On August 8, the Department of Labor’s Wage and Hour Division (WHD), which enforces the Family Medical Leave Act (FMLA), issued an opinion letter stating that employers must allow eligible employees to use intermittent FMLA leave to attend their children’s IEP meetings. A copy of that letter is available at this link: http://edcounsel.law/wp-content/uploads/2019/08/2019_08_08_2A_FMLA.pdf
This new Opinion Letter was written in response to a request for clarification from a parent whose employer allowed the parent to attend medical appointments for her children using FMLA leave, but not attend IEP meetings using that leave. The parent’s children both have “serious health conditions” under the FMLA. The WHD determined that attending IEP meetings constituted “caring for” the two children under the FMLA.
Specifically, the WHD determined that “caring for” an employee’s children with serious health conditions includes “to make arrangements for changes in care,” including meetings that address the educational and special medical needs of those children. That care can be provided by a school district and not by a medical treatment facility, and the child’s doctor doesn’t have to attend the IEP meeting in order for the employee to be able to use FMLA leave to attend the meeting.
So what does this mean for your district? Ultimately, this may slightly increase the amount of FMLA leave your employees take, but the number of employees actually eligible to take this leave will likely be small, given that the employee must be eligible to take FMLA leave and have a student with a serious health condition that also has an IEP or 504 plan.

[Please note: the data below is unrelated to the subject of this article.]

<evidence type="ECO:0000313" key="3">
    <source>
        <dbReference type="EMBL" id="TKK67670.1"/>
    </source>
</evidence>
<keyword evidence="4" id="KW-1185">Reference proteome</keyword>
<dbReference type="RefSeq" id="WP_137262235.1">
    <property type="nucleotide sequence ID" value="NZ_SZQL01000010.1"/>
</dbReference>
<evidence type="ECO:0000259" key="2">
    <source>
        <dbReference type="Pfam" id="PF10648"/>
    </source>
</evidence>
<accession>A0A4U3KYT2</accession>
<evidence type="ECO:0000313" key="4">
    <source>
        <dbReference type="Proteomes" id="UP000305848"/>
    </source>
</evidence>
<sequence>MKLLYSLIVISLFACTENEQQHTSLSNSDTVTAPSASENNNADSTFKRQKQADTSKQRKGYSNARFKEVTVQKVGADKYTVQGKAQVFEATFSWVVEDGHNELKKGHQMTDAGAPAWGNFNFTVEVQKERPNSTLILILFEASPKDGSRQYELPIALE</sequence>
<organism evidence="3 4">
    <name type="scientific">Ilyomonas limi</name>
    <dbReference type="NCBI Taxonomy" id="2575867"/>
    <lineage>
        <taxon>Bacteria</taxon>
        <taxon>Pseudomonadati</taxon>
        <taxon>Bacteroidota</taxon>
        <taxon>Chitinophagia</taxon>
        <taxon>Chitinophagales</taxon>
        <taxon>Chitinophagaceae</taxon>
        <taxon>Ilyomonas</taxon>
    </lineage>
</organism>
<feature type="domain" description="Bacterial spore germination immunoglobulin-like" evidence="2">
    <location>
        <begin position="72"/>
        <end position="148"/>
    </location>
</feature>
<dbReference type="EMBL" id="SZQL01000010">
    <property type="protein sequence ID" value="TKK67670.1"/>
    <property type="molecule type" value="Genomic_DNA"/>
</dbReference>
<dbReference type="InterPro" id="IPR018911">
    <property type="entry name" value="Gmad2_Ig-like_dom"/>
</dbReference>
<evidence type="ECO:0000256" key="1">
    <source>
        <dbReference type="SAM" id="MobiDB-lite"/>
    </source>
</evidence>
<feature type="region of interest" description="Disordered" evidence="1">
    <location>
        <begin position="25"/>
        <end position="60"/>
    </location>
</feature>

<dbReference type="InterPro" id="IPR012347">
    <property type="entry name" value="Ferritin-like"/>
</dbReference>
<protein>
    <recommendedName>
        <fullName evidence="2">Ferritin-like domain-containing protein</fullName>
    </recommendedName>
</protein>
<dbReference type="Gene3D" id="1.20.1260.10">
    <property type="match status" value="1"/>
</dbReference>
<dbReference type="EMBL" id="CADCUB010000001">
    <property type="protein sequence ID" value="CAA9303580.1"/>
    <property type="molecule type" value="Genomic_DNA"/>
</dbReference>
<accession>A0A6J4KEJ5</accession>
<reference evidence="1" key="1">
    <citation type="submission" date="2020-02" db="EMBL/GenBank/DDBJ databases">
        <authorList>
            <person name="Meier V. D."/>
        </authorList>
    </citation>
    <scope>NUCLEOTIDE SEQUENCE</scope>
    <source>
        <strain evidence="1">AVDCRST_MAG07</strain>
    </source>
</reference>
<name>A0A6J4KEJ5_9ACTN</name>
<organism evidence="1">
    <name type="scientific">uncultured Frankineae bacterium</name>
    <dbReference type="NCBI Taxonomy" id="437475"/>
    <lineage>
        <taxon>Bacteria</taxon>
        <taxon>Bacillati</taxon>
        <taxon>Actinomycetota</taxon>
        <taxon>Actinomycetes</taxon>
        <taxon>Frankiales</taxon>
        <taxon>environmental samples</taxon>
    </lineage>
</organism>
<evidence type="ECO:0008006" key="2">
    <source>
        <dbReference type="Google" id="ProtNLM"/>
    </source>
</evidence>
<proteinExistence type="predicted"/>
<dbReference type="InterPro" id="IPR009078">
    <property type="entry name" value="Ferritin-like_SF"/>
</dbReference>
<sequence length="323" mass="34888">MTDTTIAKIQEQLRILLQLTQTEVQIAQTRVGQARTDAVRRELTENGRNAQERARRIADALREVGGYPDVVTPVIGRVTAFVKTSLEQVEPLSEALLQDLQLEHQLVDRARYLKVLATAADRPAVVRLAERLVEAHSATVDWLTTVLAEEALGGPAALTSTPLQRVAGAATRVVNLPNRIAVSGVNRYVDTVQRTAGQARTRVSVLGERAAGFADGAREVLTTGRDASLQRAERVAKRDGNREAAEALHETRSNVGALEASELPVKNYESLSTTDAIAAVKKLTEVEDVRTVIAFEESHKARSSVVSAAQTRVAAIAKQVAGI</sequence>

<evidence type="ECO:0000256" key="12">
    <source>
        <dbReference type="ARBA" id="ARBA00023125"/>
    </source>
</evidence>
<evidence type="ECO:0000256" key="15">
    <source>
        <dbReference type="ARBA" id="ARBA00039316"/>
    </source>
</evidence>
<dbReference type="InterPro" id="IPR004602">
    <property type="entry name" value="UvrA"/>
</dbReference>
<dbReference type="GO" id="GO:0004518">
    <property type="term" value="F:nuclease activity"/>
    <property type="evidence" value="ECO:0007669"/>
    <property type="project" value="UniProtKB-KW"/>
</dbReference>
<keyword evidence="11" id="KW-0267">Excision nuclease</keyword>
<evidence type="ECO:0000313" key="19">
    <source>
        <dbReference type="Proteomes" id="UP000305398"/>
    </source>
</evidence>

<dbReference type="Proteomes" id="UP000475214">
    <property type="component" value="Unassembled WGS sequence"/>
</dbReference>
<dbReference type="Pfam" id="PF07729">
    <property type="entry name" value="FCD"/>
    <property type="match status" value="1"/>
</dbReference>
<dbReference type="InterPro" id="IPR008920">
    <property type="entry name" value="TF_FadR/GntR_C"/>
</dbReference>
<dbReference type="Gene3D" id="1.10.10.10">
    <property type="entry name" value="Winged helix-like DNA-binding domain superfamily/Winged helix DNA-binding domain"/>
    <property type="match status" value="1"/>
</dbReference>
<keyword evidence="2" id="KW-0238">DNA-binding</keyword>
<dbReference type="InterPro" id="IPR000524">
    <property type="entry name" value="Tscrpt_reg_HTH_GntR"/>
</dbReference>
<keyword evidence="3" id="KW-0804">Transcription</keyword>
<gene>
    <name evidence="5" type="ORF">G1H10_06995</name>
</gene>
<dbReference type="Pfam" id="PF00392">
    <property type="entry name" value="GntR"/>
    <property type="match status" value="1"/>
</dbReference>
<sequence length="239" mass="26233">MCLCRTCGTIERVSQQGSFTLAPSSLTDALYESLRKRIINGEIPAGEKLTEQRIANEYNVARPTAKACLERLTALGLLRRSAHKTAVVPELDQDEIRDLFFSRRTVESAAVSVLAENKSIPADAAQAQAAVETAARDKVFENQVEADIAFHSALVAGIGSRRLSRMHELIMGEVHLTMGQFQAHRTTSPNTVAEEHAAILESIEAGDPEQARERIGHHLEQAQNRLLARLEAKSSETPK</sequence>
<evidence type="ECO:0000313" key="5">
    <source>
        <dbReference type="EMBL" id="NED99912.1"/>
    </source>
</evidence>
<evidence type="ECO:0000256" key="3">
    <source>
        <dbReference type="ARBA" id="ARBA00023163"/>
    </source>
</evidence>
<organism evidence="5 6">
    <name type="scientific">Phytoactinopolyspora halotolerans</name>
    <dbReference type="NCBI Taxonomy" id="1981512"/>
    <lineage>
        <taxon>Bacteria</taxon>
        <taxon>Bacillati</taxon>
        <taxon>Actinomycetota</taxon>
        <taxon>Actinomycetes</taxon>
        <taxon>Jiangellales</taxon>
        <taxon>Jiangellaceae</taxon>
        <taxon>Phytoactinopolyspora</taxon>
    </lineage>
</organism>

In order for an employee to be eligible to take FMLA leave, the employee must be employed by a covered employer for at least 12 months, have worked at least 1,250 hours for the employer during the 12-month period immediately preceding the leave, and works at a location where the employer has at least 50 employees within 75 miles. Public schools are considered covered employers without regard to the number of employees they employ. Generally, teachers are presumed to have worked 1,250 hours per school year if they work full time during the entire school year.
Once an employee is eligible for FMLA leave, they are entitled to use FMLA leave for their own serious health conditions, or to “care for” their family members who have serious health conditions. The FMLA defines “serious health condition” as an illness, injury, impairment, or physical or mental condition that involves inpatient care or continuing treatment by a healthcare provider. 29 U.S.C. § 2611(11).
Although the specific Opinion Letter addresses only IEP meetings, based on the WHD’s analysis, this would likely also apply to team meetings under Section 504.
If you receive a request from an employee who wants to use FMLA leave to attend their child’s IEP meetings, your district should follow its typical process when an employee requests FMLA leave to care for a family member, such as if a parent requests intermittent leave to take his or her child with autism to a behavioral therapy appointment, or their spouse to a chemotherapy appointment.